By the middle it was similar to a high-school diary with stream of conscious from present day to past with no coherent narrative, what parties she attended, books and movies read and seen, restaurants visited, and interjections about who was a jerk, who was a creep, who was an angel (angels outnumber creeps and jerks, which itself is uplifting).

The Appalachian Trail part of the book starts on page 122, then there are numerous detours back in time to earlier events, as well as numerous social forays at stopping points along the trail or while she was waiting for infections in her leg to heal or prosthetic repairs. We are treated to what life as an active athlete is like before and after the accident. The detours, though, do not seem to relate to the main narrative, but are more random connections—she sees a dog, she remembers her own childhood’s dog.

One’s heart goes out to Rellon. For example, Rellon gave the nurse her height and weight in metric. The nurse hadn’t even heard of metric. Rellon felt like she’d walked into a Third-World hospital. One can only imagine how she felt upon discovering she was at the mercy of a nurse who had managed to graduate without even being aware of the metric system. What else doesn’t she know? This level of incompetence is stunning—even nurses in Third World hospitals know the metric system as only the US, along with Liberia and Myanamar, still use the antiquated imperial system.

The book is littered with inspirational quotes (I view inspirational quotes the same way Rellon views shrinks—her term, not mine) that are randomly salted throughout chapters without obvious relevance to the topic at hand. They were written in 14-point Algerian font with reddish letters, which jarred me out of the flow that was present in the early chapters. I started skipping over quotes the same way I skip over ads on webpages. Perhaps they’d work better at the top of each new chapter, or if they were placed in an inset box where they fit the topic under discussion.

Another big item that distracted from the narrative were the pictures. They’d been resized without regard for proportions (holding the Shift key down while dragging at the corner of the picture will keep the original proportion while you change the size). As well, faces were marred with bad photoshopping. It is good to value someone’s privacy, but permission to use their faces could be obtained from good friends or Facebook friends; the rest could be gently blurred or pixelated.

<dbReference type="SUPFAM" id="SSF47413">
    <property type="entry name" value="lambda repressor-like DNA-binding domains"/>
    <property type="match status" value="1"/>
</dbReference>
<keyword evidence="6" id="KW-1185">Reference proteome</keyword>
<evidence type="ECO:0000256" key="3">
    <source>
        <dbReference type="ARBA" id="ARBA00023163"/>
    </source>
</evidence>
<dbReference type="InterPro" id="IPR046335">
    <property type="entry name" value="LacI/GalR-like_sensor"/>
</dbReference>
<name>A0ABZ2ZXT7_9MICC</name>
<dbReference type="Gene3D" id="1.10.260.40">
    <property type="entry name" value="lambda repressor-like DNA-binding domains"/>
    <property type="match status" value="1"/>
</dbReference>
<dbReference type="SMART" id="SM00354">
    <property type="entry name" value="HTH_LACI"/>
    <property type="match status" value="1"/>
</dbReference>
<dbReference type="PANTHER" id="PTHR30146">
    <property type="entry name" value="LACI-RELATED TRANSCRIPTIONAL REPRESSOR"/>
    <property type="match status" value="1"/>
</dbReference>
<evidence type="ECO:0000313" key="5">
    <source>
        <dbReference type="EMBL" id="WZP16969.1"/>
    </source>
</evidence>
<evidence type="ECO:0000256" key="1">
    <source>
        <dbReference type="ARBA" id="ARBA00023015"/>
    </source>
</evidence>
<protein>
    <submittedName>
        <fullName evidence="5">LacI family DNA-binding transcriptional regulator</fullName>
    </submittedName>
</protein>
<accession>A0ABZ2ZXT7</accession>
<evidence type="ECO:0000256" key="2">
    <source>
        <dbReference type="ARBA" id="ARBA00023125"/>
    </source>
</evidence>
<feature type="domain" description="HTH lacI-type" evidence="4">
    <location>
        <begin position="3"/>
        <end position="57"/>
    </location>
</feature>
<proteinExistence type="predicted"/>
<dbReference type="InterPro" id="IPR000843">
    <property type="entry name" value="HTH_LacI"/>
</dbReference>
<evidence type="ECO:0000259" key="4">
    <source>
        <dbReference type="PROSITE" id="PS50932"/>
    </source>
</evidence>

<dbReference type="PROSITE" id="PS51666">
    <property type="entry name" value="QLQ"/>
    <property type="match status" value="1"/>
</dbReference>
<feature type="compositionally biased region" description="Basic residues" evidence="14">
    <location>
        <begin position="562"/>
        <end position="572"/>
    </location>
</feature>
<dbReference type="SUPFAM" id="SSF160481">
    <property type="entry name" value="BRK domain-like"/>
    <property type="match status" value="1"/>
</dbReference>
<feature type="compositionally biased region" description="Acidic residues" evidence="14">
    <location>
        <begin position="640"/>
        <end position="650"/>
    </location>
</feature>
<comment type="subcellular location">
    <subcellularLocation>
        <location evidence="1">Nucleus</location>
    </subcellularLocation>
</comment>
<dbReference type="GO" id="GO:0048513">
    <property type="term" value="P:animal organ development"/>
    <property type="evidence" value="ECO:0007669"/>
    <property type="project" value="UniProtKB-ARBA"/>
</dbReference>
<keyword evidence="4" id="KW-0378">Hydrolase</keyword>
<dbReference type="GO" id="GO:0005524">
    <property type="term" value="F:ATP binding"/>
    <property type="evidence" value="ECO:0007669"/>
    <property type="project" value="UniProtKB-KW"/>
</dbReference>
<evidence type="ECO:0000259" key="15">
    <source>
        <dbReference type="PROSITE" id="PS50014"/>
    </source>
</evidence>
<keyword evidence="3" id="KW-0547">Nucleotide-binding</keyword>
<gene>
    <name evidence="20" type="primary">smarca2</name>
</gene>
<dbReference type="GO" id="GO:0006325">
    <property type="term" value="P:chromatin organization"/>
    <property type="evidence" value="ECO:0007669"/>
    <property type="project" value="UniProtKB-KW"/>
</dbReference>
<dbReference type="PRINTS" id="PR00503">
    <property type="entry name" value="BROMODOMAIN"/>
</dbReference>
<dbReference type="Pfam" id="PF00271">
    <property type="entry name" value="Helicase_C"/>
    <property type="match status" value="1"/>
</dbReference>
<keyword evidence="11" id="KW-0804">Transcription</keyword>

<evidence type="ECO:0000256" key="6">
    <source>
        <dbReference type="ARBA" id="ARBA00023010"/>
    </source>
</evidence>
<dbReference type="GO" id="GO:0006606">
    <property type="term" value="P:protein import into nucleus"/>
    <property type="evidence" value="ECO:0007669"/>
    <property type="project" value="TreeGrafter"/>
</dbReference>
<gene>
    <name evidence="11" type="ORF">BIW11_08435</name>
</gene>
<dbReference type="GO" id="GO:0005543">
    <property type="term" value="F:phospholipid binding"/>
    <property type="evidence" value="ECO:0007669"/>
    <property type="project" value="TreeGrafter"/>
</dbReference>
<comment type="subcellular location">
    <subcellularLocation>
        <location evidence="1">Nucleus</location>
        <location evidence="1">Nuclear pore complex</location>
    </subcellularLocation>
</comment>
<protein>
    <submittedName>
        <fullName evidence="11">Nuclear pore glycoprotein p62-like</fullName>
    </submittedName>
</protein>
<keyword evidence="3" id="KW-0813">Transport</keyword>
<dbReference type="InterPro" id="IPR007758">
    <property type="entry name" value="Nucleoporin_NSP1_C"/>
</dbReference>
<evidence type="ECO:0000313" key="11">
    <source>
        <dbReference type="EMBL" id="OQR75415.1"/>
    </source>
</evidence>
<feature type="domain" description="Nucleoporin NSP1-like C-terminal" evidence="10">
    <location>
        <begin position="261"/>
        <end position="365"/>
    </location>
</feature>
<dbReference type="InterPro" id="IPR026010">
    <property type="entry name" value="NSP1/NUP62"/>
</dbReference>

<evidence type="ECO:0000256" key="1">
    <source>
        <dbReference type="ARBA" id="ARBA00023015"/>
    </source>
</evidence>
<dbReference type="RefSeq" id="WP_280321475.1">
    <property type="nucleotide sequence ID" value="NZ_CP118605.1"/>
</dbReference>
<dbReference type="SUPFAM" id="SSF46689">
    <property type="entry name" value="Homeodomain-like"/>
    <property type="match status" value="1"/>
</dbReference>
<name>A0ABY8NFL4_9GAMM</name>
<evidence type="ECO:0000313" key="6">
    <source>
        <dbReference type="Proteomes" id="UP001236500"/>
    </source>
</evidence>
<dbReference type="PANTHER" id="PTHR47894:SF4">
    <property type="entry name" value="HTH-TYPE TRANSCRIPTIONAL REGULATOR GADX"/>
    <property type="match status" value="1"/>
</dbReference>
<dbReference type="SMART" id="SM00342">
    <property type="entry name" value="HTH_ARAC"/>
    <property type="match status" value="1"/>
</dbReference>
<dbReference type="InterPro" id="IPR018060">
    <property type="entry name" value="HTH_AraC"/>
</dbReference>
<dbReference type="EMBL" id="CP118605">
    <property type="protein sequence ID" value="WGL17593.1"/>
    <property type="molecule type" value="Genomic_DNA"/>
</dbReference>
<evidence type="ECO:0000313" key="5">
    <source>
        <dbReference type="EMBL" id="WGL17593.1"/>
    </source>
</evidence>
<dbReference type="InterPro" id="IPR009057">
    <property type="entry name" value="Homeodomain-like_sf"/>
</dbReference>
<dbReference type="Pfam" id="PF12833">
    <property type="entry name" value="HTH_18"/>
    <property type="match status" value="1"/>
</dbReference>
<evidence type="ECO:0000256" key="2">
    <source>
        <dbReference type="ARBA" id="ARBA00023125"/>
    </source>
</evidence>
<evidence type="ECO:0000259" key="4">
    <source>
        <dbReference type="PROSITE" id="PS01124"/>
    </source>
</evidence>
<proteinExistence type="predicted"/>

matt

Eventually, I had to start skipping over the pictures as I found them cumulatively disturbing. I did not find the pictures of her infected stump disturbing though, just missing faces—other readers’ mileage may vary.

faces

Missing faces are always creepy.

This book is more like a biography as only about half of the book takes place on the trail. An editor would have her change the title to reflect this. Or, an editor would keep the title but have her use the trail as a skeleton for the rest of the story. For example, the book begins with the accident. Later, there is a trail story where she almost dies from hypothermia and gale force winds that knocked her off her feet. This story is told beginning to end which leads to no real suspense. Now, suppose the book opens with that story, talks about how she tries to huddle into a wet sleeping bag thinking, “How did I get here, in the middle of a storm on a mountain, far from help, just months after I was told I’d have to use a wheelchair for most of my life?”—then cut away to the accident, leaving us wondering how she got out of the trail predicament. It’d keep people reading to find out what happened next.